By Carolyn Russell
Three three things I talk about when I speak about Domestic Violence Month and why we acknowledge it on a national level:
- It gives us an opportunity to create awareness and raise the consciousness about the issue of domestic violence and intimate partner abuse.
- To mourn those who have lost their lives due to domestic violence and to acknowledge secondary victims.
- To provide support and encouragement for those who continue to do the work.
The biggest challenges for domestic violence in 2017 are federal policies in terms of how they impact marginal communities and there are two issues that really concern me:
Undocumented victims of Intimate Partner Abuse: Right now, we are dealing with significant problems around undocumented workers. There is such a high level of fear in the domestic violence community over victims who are being deported, who are afraid to file any police reports, afraid to call the police, so we’re talking about new policies that are going to negatively impact the work we have already done.
In 2017, we should not have a concern around victims of domestic violence being arrested and deported because they report incidents of domestic abuse. For example, the activities of I.C.E. is a big issue in the DV community right now.
According to a recent article in the Los Angeles Times, “In the first six months of 2017, reports of domestic violence have declined among Latino residents in some of California’s largest cities, a retreat that crisis professionals say is driven by a fear that interacting with police or entering a courthouse could make immigrants easy targets for deportation.”
We are designing legal clinics to support women (and men), sanctuaries for victims who are terrified to call the police.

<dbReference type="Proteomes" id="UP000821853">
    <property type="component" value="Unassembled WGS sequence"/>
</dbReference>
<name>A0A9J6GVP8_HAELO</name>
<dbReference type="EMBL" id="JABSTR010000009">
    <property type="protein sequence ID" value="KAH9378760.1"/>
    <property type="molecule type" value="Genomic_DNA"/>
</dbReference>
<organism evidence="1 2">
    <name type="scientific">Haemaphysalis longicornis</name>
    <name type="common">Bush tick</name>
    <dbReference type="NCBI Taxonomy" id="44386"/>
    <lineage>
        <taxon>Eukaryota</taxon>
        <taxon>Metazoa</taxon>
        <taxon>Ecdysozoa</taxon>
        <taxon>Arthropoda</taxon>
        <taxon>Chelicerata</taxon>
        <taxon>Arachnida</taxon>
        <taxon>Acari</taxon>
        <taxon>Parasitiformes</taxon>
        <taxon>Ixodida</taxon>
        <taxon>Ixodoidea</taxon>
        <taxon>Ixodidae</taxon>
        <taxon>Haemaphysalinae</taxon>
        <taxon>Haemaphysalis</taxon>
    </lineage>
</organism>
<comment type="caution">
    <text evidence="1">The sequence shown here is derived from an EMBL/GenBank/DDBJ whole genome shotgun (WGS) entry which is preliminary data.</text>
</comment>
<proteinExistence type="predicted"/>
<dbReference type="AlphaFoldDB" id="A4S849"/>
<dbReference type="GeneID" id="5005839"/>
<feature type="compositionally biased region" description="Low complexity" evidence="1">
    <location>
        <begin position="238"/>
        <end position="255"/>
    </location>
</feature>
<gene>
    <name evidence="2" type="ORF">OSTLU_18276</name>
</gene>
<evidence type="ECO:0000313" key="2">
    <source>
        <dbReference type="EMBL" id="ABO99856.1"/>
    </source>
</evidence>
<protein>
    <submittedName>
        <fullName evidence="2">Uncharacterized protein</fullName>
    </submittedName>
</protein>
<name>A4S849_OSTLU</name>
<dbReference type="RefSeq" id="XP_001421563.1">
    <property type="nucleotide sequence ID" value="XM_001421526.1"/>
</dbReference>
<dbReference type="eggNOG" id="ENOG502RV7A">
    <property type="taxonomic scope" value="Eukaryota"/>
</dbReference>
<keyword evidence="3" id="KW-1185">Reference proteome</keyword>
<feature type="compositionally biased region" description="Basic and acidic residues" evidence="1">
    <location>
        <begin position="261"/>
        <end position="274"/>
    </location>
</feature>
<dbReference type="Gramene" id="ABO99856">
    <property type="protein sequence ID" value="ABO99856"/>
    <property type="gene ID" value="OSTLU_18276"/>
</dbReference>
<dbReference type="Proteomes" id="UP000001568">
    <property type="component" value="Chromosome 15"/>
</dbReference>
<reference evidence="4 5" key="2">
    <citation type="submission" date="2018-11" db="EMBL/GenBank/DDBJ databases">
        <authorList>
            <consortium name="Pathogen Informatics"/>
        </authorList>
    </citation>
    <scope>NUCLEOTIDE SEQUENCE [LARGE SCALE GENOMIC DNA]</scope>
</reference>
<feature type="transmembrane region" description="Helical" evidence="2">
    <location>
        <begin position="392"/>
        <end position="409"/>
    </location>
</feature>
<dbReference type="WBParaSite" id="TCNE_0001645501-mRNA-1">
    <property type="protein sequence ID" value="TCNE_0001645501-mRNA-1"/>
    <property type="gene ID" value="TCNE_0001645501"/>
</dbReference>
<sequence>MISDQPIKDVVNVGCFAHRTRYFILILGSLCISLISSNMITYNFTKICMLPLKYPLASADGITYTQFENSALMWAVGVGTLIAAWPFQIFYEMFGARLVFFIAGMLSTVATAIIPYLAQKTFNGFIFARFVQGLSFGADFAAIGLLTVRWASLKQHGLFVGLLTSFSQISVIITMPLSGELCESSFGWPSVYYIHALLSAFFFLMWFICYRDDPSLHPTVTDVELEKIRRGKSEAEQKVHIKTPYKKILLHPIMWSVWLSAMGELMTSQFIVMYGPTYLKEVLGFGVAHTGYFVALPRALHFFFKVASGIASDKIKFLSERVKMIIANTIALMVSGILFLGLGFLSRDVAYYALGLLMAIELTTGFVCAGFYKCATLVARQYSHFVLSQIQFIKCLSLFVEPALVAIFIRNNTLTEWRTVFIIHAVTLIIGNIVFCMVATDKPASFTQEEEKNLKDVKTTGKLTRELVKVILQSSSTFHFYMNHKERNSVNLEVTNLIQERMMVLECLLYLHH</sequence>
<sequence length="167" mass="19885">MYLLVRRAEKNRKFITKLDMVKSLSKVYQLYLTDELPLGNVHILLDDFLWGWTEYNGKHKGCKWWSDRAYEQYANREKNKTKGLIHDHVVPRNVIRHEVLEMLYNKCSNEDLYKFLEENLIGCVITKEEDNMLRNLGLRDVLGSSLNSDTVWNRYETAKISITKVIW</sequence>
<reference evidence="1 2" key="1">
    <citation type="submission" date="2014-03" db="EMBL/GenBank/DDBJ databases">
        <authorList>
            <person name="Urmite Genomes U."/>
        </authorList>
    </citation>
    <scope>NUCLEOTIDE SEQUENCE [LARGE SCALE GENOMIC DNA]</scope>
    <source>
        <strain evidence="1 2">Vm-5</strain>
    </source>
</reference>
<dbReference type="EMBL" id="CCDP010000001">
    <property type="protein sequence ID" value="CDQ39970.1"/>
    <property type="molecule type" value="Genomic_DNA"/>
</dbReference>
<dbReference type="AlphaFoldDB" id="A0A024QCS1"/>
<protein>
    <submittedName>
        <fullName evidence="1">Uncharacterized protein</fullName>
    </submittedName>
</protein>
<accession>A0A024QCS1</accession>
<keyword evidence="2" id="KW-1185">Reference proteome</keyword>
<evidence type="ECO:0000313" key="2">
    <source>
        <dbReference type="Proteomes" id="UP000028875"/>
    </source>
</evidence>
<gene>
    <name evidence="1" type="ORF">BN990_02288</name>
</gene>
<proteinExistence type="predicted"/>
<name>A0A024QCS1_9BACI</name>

VAWA Under Threat: We are very concerned that the Department of Justice plans to gut the Violence Against Women Act (VAWA), in particular, the federal grants that fund domestic violence programs that offer crisis care, support and preventive education in the community.
The Department of Justice has adopted a blueprint report from the Heritage Foundation, a conservative think-tank, that describes the VAWA grants as “a misuse of federal resources and a distraction from concerns that are truly the province of the federal government.”
This is despite its own Bureau of Justice statistics report showing that the overall rate of intimate partner violence in the United States declined by 64 percent in the ten years plus after the legislation was signed. No policy statements have been issued yet but we feel at risk and the fact the Vladimir Putin, so admired by the White House, signed a bill on February 7 rolling domestic violence protection for women seems particularly ominous.
This is what the VAWA grant means to A Safe Place. 60% of our annual budget of $900k comes from VAWA. We serve a very diverse community, many of them traumatized children who we provide with mental health care. If we lose the VAWA grant, it would send us back to a crisis line, being able to do little more than tell domestic violence victims to escape the home and find ‘a safe place.’
We cannot lose sight of the effect this is already having on victims. They are reading and hearing about an administration with a lack of support for victims of domestic violence and their children. Worse, it sends a clear message to perpetrators. It empowers them. Describing the funding for domestic violence as “misuse” and a “distraction”, defunding the organizations (like A Safe Place) that protect against and prevent domestic violence, legitimizes domestic violence (including sexual assault) against women.
To celebrate Domestic Violence Awareness month this year, our 39th Anniversary, we’re having a Faith Based Day. As an agency, we want to create awareness of Domestic Violence through education, public service announcements, using this as an opportunity to engage with the community.
For more information, go to http://www.asafeplacedvs.org/.